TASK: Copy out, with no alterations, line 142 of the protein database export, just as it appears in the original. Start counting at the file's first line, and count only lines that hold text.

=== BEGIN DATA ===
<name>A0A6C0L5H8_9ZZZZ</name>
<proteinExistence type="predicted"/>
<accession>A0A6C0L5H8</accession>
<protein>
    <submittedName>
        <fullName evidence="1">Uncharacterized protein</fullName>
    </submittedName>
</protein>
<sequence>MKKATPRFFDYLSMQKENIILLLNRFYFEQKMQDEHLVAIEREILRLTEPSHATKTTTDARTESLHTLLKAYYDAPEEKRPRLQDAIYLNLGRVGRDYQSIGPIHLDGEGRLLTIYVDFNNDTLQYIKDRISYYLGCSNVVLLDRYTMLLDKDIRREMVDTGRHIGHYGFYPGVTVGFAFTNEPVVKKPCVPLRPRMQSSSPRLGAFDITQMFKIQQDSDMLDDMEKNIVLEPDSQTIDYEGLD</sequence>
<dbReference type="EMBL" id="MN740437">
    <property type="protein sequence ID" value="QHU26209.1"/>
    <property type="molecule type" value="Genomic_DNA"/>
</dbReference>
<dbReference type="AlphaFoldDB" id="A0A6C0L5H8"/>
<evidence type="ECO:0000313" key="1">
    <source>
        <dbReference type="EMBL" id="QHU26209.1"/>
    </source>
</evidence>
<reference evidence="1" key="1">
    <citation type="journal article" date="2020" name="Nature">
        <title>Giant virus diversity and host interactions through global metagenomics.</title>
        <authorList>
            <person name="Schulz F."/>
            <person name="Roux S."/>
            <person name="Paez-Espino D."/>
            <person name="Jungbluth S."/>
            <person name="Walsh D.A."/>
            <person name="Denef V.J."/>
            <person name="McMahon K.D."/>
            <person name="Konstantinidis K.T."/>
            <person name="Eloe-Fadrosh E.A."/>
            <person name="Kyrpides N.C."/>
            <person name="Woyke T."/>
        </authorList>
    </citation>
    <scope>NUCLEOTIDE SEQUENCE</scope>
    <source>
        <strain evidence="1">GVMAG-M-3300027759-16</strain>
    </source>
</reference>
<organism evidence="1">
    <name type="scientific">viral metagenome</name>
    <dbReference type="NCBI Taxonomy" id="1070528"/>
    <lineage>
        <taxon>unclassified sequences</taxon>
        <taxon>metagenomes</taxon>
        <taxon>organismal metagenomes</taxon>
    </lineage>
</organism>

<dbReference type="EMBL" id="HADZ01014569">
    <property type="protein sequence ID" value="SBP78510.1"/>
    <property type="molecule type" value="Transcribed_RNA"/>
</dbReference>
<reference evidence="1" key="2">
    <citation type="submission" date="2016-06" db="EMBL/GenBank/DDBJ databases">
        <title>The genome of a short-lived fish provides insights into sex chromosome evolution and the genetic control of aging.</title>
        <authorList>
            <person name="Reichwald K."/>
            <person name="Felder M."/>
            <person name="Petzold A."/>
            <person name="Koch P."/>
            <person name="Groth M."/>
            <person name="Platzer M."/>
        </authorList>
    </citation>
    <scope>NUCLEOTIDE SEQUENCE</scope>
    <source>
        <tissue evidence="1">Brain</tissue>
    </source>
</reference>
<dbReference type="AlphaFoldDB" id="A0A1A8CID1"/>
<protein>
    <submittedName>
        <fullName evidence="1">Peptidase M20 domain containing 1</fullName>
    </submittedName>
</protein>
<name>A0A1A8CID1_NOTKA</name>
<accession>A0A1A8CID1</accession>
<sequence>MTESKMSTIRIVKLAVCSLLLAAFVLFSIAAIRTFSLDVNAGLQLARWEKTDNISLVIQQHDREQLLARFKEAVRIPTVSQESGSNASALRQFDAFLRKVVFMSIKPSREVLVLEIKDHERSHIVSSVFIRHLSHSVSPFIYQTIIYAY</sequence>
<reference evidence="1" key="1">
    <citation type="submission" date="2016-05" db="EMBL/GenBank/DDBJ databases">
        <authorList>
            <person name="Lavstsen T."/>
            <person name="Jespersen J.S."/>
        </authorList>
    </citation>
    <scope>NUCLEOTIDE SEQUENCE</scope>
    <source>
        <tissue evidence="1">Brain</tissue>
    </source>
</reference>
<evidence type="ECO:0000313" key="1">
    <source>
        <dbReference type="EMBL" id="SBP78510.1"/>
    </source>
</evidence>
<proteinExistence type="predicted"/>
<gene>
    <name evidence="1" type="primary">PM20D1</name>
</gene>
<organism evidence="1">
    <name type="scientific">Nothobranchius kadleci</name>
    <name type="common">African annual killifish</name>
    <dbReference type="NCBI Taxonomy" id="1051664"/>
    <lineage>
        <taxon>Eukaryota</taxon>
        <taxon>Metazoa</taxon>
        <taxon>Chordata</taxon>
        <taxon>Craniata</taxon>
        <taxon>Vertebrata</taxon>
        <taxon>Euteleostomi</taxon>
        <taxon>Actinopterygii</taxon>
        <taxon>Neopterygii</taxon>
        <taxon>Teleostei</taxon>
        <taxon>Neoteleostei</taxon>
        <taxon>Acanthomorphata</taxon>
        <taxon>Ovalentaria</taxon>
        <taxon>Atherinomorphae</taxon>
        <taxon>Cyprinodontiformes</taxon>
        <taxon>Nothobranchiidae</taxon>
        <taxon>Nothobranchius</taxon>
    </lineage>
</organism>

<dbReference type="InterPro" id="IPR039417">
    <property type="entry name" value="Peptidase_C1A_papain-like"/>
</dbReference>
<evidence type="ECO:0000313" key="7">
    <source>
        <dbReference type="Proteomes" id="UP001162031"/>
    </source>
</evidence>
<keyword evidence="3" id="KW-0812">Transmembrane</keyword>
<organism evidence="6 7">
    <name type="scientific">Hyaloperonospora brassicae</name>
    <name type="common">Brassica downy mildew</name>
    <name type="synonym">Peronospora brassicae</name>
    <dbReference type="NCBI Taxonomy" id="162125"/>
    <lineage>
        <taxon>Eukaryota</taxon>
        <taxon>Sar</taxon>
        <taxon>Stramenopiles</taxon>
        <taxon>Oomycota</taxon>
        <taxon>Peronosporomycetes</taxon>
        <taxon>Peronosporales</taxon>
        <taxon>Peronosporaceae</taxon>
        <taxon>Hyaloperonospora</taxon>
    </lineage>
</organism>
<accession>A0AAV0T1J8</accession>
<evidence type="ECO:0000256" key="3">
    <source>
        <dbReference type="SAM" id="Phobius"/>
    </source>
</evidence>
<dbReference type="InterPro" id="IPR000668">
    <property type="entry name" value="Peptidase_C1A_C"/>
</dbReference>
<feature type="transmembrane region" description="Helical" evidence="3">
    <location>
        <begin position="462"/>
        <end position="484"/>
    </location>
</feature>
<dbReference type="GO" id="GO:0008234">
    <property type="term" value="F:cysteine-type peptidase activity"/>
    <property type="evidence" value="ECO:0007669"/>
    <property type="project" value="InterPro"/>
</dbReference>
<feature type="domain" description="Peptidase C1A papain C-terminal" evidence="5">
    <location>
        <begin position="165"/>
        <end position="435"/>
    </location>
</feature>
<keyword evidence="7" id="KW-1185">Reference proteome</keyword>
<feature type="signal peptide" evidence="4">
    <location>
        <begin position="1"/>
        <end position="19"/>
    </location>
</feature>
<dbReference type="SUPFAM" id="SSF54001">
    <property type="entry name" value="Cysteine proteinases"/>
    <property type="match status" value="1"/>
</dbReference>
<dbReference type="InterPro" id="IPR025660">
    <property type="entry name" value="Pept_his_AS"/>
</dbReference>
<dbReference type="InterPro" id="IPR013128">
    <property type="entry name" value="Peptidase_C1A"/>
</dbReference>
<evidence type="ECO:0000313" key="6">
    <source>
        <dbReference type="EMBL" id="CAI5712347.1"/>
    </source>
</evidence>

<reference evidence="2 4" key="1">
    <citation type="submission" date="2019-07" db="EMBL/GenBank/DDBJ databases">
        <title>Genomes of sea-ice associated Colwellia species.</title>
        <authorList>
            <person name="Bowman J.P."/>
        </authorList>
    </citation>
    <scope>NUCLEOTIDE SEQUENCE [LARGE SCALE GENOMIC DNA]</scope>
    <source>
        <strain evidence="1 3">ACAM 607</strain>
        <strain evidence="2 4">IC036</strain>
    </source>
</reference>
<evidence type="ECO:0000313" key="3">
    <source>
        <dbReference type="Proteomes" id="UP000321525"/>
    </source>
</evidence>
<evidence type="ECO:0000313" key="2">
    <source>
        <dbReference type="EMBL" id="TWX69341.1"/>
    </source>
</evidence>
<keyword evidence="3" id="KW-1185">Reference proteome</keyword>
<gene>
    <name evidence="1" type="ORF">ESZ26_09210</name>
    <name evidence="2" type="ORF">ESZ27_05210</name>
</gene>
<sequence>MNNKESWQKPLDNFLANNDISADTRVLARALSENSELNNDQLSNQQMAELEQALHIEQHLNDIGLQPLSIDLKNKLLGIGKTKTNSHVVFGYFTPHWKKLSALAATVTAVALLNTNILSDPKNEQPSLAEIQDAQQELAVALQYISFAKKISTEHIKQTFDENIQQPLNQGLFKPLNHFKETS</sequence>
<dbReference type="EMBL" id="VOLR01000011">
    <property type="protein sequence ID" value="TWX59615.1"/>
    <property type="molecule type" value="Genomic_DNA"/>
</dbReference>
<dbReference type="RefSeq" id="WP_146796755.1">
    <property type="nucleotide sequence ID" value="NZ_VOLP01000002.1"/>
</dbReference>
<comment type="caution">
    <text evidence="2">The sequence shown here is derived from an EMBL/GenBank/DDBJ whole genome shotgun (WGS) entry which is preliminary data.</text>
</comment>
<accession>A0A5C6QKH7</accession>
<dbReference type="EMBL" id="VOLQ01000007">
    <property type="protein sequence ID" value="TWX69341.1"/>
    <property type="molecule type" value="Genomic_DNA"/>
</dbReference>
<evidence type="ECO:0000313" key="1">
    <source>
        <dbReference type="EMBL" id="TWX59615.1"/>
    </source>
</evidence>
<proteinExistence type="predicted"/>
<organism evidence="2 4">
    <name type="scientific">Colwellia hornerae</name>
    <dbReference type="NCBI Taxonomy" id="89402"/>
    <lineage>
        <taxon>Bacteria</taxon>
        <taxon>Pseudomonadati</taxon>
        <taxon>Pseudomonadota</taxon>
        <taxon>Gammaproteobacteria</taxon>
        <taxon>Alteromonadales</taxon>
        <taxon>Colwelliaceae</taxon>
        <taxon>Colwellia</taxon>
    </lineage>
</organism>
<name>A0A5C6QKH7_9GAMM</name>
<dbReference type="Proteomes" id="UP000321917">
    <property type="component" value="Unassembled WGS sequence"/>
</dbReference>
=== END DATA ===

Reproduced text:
        <taxon>Stramenopiles</taxon>